'Small changes can have a huge impact': Five tips on preventative health care
There is no such thing as a quick fix. For those of us fortunate enough to be in control of this, being ‘healthy’ is a lifestyle. It’s how we choose to live each day, writes Dr Sarah Kelly
1 More bang for your buck...
Changing how we live can seem daunting. The message that I want to get out there is that the smallest of changes can have a huge impact on your overall health.
I would actively discourage trying to change everything at once. If your changes are small and manageable you are giving yourself time to adjust to each one and giving yourself a fighting chance to sustain your new lifestyle.
Always remember, those who are starting from scratch are the ones who get the most bang for their buck. Those of us who are the most inactive, the most unfit, are the individuals who experience the greatest improvements in their overall health.
2 Get it in your diary...
Getting started is often the most difficult part. But once you make that really important decision to get active, you need to figure out where you're going to fit that activity into your routine. Put it in your calendar and make sure you block out that couple of hours each week for you to prioritise your health.
Your exercise should not be the first thing you cut from a busy day.
I appreciate that we all have days where this just cannot be helped, with unexpected plans popping up. But as much as is possible plan ahead, and if you envisage your schedule changing, then try your best to fit it in elsewhere.
3 Experiment with exercise...
We all enjoy different things. Finding something you enjoy is crucial to continuing an activity long-term. Don't be afraid to start something new, and if you don't like it, don't jump to the conclusion that you dislike all exercise.
Finding what we personally enjoy is one of the biggest challenges with maintaining an active lifestyle.
4 Embrace the weights...
One of the best things we can do for our future selves is to take up strength training. Muscular strength and muscular endurance are extremely important components of fitness that are required for us to carry out the majority of our day-to-day activities.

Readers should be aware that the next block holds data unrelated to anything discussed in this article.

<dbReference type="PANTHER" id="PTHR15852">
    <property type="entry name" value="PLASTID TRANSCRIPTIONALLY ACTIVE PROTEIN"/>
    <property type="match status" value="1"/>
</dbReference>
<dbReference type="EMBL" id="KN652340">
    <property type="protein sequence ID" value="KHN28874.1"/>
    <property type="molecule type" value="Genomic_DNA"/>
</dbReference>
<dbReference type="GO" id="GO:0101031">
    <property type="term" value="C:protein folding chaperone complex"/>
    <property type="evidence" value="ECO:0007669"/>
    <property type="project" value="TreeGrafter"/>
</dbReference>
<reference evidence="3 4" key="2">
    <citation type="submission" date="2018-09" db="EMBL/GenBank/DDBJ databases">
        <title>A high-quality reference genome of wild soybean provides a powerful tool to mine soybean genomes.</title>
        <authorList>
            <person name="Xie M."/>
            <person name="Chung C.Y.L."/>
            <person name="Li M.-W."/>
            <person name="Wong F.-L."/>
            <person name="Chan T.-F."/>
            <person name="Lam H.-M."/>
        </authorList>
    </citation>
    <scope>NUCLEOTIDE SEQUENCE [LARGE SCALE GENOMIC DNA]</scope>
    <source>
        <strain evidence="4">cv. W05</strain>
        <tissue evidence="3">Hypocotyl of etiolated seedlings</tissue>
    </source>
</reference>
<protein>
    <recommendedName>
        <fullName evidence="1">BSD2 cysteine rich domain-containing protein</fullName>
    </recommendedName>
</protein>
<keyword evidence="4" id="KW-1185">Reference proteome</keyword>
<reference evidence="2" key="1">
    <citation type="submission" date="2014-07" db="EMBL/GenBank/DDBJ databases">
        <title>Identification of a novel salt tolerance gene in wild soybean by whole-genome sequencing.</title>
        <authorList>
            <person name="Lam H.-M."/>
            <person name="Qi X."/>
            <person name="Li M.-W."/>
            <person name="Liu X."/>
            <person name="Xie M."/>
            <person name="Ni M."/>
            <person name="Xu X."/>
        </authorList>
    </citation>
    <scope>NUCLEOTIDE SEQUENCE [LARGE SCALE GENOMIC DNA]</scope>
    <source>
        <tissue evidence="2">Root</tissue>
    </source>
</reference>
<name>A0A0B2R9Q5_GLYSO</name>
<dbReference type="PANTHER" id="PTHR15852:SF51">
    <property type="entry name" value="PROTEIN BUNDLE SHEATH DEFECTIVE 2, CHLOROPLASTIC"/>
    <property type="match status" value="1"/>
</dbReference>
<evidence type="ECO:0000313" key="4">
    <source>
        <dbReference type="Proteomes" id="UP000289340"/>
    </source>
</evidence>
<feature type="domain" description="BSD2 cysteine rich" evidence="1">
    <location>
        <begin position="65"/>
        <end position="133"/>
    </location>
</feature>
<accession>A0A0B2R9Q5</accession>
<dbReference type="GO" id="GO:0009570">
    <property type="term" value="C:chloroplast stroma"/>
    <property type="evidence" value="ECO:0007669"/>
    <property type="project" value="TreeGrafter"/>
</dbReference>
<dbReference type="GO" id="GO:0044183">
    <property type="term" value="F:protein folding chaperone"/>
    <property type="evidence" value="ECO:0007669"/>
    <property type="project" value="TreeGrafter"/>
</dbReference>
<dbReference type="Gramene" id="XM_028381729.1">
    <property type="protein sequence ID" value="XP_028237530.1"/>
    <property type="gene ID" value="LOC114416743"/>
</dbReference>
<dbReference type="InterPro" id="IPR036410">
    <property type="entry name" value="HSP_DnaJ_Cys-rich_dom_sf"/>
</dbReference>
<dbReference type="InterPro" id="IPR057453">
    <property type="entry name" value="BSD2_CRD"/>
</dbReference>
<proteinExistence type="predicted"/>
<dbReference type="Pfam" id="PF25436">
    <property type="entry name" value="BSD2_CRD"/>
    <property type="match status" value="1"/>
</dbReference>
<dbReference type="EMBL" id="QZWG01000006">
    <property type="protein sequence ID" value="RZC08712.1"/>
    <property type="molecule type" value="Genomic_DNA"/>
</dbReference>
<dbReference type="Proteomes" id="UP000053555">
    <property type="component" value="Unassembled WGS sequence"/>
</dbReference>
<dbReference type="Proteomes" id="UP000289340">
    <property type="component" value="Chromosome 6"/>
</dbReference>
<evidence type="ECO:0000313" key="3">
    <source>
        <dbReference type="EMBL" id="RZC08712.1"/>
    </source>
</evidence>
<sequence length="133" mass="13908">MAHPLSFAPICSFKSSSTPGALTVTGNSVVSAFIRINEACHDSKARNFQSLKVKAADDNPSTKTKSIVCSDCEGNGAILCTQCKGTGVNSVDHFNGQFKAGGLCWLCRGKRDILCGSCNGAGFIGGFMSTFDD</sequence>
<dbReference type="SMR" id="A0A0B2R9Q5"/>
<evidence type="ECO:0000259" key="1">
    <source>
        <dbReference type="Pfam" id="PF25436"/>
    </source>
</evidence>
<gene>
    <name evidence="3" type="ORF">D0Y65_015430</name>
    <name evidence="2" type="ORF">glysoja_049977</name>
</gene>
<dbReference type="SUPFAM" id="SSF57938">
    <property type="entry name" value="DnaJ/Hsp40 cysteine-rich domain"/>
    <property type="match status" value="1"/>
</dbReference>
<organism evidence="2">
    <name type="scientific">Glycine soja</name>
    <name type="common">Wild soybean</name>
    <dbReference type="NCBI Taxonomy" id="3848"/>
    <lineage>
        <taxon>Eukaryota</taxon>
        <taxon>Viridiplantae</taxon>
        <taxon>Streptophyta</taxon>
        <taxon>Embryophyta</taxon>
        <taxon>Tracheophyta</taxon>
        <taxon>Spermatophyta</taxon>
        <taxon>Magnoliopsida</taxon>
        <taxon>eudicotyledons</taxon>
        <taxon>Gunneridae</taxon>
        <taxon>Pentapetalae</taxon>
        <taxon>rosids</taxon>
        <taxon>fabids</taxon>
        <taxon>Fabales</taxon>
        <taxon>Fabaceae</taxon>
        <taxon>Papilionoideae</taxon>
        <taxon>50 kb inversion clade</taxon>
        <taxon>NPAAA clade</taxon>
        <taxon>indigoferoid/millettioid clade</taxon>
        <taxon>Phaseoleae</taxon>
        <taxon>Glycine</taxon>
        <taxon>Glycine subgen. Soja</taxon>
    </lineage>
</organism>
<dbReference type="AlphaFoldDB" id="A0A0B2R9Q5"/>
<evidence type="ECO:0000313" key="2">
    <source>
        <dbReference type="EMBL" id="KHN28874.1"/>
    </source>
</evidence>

We lose muscle as we age, and this rate of loss is accelerated in those who are physically inactive. But this wasting of muscle is not inevitable.
Strength training can help us preserve our muscle into old age. In addition to increasing our strength, lean body mass and muscle, strength training can also decrease our risk of a number of diseases, including osteoporosis, diabetes, and cardiovascular disease, while also improving bodily functions from brain function to bone and metabolic health.
The misconception out there is that we must be lifting heavy weights to experience health benefits and to increase strength and muscle mass.
5 Stop taking the easy route...
There are so many opportunities in our day to sneak in a few extra steps, but very often we opt for the path of least resistance. It is now clear that prolonged sitting can have a deleterious effect on our health.
A fitness tracker/activity monitor can be a brilliant motivator to get in those extra steps throughout the day. The Irish Life My Life app is a wonderful tool that allows us to monitor and improve our health. The MyLife app syncs with most activity monitors and smart phones to use our daily activity to provide us with our own personal health score. This tool allows us to see first-hand how our lifestyle choices impact our health.
The 'health score' provided by the app will fluctuate depending on our activity levels and other information that we provide.
Dr Sarah Kelly is associate professor at DCU's Department of Health and Human Performance
Health & Living